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10. My Father, the Fahfee Man

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pp. 125-136

Townships and locations, those kasis where black people were forced to live in divided South Africa, and all the shadow places in the oblivious white suburbs, were my father’s office. He clocked in every day for a boss who controlled numerous fahfee banks around Johannesburg. As midday...

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11. Weekend Dad

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pp. 137-147

All too soon, the school holidays came to an end. Cheery and upbeat adverts on TV signalled the coming dread: ‘Back to School is Cool’. We groaned each time the adverts started. Who needed reminding that soon the 6.30 a.m. alarm would be piercing through our dreams and our days...

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12. Another Day, Another Dollar

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pp. 148-157

Dad’s boss, Gou Sok, was a newer migrant to South Africa, arriving in the 1980s. His son had been in the country for some years already and spoke English fluently, used an English name and had married a woman who was also South African born. When Gou Sok came to South Africa,...

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13. Mah Jong and Ponies

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pp. 158-166

Other dads may have had hobbies, from tinkering with car engines to getting stuck into DIY projects or playing and watching sports. These were not pastimes for my father. He was a gambling man and betting for the fun of it was his favourite relaxation. He enjoyed betting on the horses,...

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14. The Outside Toilet

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pp. 167-174

The first dog I can remember having, I had for only one night. I was about five years old and I simply picked up the furry bundle of caramel from the street corner and carried her home. I was convinced she was a girl dog and I was also convinced we could keep her. She loved me instantly with...

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15. The Hand that History Deals

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pp. 175-194

As gambles go, it was a big risk for my parents and grandparents to have hedged a bet on a good life in Naam Fey, this country in the south of the world.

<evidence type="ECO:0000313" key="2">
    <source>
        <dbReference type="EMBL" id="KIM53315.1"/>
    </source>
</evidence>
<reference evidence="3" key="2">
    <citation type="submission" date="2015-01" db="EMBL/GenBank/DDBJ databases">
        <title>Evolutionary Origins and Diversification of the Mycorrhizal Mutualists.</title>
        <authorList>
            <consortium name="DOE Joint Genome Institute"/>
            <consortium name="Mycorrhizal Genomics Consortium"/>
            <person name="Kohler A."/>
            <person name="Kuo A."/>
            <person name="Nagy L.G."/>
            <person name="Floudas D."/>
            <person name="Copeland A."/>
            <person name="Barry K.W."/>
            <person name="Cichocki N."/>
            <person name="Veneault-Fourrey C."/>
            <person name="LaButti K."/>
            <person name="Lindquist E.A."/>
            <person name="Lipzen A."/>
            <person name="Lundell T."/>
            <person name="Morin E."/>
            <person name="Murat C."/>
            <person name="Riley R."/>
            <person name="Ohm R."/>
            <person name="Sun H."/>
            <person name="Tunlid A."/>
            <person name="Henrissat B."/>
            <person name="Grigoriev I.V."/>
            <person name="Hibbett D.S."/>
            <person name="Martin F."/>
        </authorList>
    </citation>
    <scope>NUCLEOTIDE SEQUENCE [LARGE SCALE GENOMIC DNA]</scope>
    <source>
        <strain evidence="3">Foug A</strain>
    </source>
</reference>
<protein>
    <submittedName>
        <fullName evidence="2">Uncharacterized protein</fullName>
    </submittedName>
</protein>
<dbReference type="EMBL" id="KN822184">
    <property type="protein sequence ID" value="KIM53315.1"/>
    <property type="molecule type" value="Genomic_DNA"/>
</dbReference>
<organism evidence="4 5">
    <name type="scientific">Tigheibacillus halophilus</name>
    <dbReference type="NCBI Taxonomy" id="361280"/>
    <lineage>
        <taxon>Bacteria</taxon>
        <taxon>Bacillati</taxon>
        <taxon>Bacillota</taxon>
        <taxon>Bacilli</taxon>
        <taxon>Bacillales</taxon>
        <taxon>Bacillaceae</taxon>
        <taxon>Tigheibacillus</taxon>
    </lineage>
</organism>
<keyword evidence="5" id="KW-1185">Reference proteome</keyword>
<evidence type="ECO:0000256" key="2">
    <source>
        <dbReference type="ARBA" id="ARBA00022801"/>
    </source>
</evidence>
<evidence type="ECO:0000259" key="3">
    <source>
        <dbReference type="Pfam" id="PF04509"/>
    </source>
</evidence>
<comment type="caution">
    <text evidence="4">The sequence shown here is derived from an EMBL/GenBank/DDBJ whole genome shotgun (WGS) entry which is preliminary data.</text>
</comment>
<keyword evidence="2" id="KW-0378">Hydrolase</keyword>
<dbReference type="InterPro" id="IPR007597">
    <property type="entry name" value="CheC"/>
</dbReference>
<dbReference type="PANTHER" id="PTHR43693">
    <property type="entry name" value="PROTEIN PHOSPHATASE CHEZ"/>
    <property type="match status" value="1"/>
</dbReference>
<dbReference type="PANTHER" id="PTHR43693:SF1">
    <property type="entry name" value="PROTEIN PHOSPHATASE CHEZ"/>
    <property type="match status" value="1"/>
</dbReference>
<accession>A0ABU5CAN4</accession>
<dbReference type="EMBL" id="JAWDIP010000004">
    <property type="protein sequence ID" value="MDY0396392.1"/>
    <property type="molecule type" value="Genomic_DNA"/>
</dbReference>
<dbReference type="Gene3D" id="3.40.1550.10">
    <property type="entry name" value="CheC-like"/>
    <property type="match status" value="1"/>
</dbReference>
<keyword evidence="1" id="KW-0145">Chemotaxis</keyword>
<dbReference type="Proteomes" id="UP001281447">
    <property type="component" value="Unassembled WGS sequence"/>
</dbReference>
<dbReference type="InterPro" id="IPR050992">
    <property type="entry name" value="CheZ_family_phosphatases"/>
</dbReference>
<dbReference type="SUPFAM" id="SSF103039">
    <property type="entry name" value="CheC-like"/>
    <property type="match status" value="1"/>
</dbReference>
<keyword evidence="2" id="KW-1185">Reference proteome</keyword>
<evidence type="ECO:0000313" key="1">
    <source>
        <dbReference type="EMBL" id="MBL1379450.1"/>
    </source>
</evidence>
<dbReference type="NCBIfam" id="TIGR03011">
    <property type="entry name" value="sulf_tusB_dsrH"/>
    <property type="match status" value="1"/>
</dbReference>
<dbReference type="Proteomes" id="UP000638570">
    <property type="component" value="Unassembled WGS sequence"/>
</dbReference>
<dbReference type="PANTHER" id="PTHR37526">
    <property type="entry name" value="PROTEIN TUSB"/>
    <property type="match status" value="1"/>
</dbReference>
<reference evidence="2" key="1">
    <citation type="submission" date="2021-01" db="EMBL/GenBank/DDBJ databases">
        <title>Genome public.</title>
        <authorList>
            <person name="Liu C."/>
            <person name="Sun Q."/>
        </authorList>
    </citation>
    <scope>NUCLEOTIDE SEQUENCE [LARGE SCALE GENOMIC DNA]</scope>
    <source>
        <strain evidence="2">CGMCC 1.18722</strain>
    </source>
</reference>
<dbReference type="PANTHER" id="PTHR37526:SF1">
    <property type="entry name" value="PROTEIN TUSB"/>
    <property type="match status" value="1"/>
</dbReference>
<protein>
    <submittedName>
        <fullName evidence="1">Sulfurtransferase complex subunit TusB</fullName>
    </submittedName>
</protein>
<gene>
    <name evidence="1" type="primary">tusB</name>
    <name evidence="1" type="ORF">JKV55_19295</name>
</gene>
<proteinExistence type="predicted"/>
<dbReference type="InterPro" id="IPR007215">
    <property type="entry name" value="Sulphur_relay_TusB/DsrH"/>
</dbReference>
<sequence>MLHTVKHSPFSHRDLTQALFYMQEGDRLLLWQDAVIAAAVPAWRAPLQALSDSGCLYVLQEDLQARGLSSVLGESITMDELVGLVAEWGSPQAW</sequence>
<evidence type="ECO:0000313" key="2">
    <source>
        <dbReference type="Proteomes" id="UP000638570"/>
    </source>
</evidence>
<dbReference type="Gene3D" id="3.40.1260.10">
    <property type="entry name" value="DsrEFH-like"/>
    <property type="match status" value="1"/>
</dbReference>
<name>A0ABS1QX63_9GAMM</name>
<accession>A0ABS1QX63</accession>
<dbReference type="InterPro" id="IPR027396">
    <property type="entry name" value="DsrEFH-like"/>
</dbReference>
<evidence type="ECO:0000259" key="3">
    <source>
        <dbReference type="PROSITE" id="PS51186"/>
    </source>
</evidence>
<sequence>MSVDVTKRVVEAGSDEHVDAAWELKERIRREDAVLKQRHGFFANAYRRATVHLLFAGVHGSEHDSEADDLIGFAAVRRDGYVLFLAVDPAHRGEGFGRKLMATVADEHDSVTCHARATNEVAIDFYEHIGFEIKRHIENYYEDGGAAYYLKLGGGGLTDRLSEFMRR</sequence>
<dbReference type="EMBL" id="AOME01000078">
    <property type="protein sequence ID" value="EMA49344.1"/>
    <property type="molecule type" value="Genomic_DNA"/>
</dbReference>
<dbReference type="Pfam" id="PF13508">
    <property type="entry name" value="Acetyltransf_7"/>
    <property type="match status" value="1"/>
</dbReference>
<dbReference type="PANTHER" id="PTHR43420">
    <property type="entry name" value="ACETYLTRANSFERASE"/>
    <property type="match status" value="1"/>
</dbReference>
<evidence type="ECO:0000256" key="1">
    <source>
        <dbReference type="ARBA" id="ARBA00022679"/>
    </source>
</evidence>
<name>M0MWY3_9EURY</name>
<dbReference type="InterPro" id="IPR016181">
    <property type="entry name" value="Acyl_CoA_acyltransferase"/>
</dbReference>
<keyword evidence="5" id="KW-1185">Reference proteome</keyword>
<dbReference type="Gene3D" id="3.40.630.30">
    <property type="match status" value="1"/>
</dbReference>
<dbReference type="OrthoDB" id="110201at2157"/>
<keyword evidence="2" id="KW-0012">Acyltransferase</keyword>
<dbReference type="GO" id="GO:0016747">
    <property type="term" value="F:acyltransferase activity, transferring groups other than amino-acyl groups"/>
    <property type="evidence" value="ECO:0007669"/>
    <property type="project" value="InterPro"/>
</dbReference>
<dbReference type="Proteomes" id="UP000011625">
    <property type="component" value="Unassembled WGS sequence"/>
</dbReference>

They could not have guessed, or maybe they did not want to know, about something like the Group Areas Act of 1950 that was already in...

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16. The Dark Night

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pp. 195-207

I was still a student in the capital city as the seat of power in the Union Buildings was about to get shaken up. On the streets there were whites-only buses and it was still unusual to see a black person in a restaurant, unless he was a waiter. Change felt like a distant rumour but the portents started...

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17. A New Day

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pp. 208-213

Almost exactly a year to the date of my dad’s death the new South Africa was born.
Getting to that day was a year of parallel hells. I watched the country tear itself apart with violence and death. On TV and in newspapers, people bled to death from gunshots, they screamed and dropped to the ground...

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18. The Under-catered Party

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pp. 214-225

One of the biggest social sins you can commit is to under-cater at a Chinese function. Chinese are not shy about eating and enjoying their food, lots of it.
There are eight courses plus dessert at a wedding. The tables must groan with symbolic luck, fertility and happiness for the couple. The number...

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Dear Ah Ba

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pp. 226-232

The world has changed so much since you left. I want to tell you everything and share so much that is in my heart. But let me tell you what matters here.
Some of your worst fears for the country did happen. I could tell you about crumbling infrastructure, about manholes waiting to swallow small...